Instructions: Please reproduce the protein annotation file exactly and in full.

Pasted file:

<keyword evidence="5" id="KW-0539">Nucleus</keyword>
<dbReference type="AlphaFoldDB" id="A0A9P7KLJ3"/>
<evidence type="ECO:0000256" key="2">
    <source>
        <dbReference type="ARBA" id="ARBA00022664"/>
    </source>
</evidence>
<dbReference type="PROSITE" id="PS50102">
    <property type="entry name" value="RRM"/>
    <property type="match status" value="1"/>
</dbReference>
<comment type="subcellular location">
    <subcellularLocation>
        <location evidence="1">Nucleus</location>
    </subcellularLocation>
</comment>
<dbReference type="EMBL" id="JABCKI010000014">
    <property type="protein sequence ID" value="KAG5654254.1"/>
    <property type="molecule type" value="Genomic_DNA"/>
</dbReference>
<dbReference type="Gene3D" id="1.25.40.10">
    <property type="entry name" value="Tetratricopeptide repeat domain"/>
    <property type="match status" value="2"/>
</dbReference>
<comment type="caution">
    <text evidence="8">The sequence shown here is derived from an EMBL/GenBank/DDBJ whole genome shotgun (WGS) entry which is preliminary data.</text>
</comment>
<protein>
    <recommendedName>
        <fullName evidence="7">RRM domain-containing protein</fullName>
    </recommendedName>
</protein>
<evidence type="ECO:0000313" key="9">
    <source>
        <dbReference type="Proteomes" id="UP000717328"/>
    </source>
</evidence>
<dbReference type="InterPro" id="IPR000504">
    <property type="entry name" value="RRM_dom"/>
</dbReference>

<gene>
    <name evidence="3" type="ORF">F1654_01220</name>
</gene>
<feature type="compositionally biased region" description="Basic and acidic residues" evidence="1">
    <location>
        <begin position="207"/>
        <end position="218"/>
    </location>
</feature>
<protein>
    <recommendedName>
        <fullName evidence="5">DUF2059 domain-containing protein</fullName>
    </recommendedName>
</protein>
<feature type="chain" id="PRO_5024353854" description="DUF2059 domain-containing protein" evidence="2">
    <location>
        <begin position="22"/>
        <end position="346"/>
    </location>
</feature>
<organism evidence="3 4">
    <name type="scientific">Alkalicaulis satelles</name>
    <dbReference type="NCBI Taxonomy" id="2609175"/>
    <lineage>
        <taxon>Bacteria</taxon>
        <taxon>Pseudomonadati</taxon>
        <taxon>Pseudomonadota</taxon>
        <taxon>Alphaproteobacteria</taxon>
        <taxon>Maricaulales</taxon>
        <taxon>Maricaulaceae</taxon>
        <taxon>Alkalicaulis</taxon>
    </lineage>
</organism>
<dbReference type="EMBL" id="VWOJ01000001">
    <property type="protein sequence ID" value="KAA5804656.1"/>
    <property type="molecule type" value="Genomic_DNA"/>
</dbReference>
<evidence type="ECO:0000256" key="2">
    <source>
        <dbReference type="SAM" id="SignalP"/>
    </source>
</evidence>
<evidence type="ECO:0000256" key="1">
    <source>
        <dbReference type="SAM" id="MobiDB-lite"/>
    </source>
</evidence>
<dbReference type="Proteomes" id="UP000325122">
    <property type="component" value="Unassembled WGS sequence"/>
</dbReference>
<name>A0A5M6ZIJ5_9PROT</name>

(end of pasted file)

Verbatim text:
<keyword evidence="5" id="KW-0539">Nucleus</keyword>
<dbReference type="AlphaFoldDB" id="A0A9P7KLJ3"/>
<evidence type="ECO:0000256" key="2">
    <source>
        <dbReference type="ARBA" id="ARBA00022664"/>
    </source>
</evidence>
<dbReference type="PROSITE" id="PS50102">
    <property type="entry name" value="RRM"/>
    <property type="match status" value="1"/>
</dbReference>
<comment type="subcellular location">
    <subcellularLocation>
        <location evidence="1">Nucleus</location>
    </subcellularLocation>
</comment>
<dbReference type="EMBL" id="JABCKI010000014">
    <property type="protein sequence ID" value="KAG5654254.1"/>
    <property type="molecule type" value="Genomic_DNA"/>
</dbReference>
<dbReference type="Gene3D" id="1.25.40.10">
    <property type="entry name" value="Tetratricopeptide repeat domain"/>
    <property type="match status" value="2"/>
</dbReference>
<comment type="caution">
    <text evidence="8">The sequence shown here is derived from an EMBL/GenBank/DDBJ whole genome shotgun (WGS) entry which is preliminary data.</text>
</comment>
<protein>
    <recommendedName>
        <fullName evidence="7">RRM domain-containing protein</fullName>
    </recommendedName>
</protein>
<evidence type="ECO:0000313" key="9">
    <source>
        <dbReference type="Proteomes" id="UP000717328"/>
    </source>
</evidence>
<dbReference type="InterPro" id="IPR000504">
    <property type="entry name" value="RRM_dom"/>
</dbReference>

<gene>
    <name evidence="3" type="ORF">F1654_01220</name>
</gene>
<feature type="compositionally biased region" description="Basic and acidic residues" evidence="1">
    <location>
        <begin position="207"/>
        <end position="218"/>
    </location>
</feature>
<protein>
    <recommendedName>
        <fullName evidence="5">DUF2059 domain-containing protein</fullName>
    </recommendedName>
</protein>
<feature type="chain" id="PRO_5024353854" description="DUF2059 domain-containing protein" evidence="2">
    <location>
        <begin position="22"/>
        <end position="346"/>
    </location>
</feature>
<organism evidence="3 4">
    <name type="scientific">Alkalicaulis satelles</name>
    <dbReference type="NCBI Taxonomy" id="2609175"/>
    <lineage>
        <taxon>Bacteria</taxon>
        <taxon>Pseudomonadati</taxon>
        <taxon>Pseudomonadota</taxon>
        <taxon>Alphaproteobacteria</taxon>
        <taxon>Maricaulales</taxon>
        <taxon>Maricaulaceae</taxon>
        <taxon>Alkalicaulis</taxon>
    </lineage>
</organism>
<dbReference type="EMBL" id="VWOJ01000001">
    <property type="protein sequence ID" value="KAA5804656.1"/>
    <property type="molecule type" value="Genomic_DNA"/>
</dbReference>
<evidence type="ECO:0000256" key="2">
    <source>
        <dbReference type="SAM" id="SignalP"/>
    </source>
</evidence>
<evidence type="ECO:0000256" key="1">
    <source>
        <dbReference type="SAM" id="MobiDB-lite"/>
    </source>
</evidence>
<dbReference type="Proteomes" id="UP000325122">
    <property type="component" value="Unassembled WGS sequence"/>
</dbReference>
<name>A0A5M6ZIJ5_9PROT</name>